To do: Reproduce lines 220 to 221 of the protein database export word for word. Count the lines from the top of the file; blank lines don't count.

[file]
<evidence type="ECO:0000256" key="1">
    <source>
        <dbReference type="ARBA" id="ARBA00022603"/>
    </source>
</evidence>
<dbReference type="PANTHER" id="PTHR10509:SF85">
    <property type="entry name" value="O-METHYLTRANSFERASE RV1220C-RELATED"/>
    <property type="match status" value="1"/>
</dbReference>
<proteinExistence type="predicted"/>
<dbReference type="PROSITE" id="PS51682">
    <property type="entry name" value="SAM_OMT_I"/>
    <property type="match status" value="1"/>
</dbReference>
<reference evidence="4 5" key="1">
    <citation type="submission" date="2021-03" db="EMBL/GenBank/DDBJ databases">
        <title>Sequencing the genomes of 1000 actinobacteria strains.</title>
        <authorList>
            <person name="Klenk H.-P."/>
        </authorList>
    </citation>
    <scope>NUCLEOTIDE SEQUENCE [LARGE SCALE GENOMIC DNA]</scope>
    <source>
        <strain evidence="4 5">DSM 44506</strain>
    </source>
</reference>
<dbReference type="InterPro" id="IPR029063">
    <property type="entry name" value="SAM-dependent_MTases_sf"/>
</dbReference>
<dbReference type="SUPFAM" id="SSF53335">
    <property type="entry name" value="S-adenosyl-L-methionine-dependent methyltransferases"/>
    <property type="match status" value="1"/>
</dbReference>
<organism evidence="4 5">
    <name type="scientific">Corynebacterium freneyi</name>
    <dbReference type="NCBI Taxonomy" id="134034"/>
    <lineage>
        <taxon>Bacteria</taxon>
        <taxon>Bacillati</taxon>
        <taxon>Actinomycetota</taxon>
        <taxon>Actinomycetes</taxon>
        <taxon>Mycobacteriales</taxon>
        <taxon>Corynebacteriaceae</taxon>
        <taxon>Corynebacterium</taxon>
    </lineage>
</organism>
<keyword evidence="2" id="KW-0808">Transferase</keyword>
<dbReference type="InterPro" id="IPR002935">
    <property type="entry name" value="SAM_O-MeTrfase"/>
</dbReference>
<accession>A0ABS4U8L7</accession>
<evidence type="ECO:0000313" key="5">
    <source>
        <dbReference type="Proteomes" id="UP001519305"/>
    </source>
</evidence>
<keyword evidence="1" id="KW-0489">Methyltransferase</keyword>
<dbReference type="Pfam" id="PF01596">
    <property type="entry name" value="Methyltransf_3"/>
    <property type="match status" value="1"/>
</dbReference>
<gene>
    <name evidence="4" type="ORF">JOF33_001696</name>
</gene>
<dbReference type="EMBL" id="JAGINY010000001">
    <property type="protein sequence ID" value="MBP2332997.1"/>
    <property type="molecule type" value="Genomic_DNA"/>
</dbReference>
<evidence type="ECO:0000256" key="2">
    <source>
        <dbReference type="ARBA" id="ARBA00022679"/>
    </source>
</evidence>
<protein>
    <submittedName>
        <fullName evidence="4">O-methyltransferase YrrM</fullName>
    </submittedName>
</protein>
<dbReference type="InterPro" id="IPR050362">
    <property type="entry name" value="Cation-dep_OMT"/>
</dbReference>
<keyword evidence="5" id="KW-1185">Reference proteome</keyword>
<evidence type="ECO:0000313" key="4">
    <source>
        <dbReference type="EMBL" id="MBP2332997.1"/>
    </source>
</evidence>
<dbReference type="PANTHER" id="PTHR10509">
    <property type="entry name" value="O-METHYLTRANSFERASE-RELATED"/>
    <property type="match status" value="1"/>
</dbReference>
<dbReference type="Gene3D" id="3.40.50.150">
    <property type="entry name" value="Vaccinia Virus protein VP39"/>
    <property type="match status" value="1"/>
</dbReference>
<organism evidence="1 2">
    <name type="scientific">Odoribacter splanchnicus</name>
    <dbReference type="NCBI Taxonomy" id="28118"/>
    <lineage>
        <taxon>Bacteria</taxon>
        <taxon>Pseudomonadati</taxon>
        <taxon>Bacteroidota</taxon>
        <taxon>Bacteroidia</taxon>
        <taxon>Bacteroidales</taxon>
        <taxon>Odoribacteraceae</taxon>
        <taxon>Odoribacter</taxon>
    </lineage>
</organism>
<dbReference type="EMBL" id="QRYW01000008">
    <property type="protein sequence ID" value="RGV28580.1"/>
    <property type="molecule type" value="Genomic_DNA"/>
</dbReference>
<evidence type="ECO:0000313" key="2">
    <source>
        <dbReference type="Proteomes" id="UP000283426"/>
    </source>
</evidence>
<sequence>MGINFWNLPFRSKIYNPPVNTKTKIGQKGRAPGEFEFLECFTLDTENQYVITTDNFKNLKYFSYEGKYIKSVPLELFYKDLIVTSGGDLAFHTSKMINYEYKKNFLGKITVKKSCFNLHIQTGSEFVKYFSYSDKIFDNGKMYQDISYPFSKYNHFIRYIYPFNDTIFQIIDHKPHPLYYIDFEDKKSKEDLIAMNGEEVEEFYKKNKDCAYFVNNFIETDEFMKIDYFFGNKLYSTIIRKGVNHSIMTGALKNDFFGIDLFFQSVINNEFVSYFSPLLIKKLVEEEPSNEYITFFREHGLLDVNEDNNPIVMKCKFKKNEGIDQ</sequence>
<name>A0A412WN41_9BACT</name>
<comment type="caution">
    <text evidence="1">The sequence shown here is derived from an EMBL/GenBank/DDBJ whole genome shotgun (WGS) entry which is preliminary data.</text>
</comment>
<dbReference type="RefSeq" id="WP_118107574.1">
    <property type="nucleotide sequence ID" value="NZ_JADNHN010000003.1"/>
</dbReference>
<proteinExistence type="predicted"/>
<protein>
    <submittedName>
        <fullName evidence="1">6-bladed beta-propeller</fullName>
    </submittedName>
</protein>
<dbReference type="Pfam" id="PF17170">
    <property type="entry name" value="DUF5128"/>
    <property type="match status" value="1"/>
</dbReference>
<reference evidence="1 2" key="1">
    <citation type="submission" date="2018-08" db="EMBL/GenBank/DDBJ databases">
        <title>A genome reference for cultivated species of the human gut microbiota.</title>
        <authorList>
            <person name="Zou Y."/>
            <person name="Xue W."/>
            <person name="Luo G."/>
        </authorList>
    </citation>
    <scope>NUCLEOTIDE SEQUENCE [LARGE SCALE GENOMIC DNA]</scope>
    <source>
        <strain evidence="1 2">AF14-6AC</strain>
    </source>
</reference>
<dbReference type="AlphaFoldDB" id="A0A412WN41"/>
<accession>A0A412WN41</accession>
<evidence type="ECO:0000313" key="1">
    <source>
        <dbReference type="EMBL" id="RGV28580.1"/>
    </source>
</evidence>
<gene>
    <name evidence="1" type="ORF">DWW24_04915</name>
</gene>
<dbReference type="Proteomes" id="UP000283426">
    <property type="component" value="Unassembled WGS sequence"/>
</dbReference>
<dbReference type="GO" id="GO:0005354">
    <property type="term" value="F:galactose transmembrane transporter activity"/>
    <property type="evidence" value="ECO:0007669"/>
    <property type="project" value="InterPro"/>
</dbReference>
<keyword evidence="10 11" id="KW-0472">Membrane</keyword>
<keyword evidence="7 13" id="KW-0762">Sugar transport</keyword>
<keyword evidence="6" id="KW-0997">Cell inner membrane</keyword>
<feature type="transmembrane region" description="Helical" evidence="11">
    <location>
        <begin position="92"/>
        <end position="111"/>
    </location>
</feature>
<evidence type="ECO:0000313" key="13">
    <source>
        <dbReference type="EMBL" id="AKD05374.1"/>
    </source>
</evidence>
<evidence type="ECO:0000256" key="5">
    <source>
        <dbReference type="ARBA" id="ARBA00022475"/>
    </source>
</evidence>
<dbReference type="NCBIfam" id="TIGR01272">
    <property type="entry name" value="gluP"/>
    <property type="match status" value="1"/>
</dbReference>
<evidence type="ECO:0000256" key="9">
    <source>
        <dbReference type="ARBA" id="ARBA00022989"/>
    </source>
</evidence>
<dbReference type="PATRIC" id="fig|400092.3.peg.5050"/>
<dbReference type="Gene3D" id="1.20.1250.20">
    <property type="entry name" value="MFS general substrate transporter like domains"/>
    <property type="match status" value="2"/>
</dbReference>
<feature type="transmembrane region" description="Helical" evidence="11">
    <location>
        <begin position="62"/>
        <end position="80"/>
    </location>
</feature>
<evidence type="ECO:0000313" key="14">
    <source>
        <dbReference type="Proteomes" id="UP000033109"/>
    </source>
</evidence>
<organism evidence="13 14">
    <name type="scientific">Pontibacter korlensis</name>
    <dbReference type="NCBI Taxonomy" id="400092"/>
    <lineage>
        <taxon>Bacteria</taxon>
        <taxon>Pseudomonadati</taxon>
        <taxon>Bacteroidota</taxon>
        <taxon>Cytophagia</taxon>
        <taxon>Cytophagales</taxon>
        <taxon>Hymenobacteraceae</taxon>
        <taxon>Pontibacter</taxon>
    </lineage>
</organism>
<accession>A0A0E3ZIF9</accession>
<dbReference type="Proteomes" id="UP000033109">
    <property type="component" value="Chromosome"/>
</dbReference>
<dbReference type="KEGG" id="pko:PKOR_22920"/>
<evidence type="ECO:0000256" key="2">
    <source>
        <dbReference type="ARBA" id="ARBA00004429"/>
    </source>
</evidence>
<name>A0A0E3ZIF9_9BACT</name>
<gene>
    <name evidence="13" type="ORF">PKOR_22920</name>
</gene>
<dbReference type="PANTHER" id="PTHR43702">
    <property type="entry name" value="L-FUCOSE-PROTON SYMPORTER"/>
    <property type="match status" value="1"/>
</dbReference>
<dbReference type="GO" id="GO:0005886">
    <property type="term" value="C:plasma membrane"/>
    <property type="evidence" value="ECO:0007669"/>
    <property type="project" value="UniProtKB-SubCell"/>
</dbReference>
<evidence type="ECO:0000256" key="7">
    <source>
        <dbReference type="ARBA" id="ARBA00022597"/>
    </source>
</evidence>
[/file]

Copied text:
        <taxon>Cytophagales</taxon>
        <taxon>Hymenobacteraceae</taxon>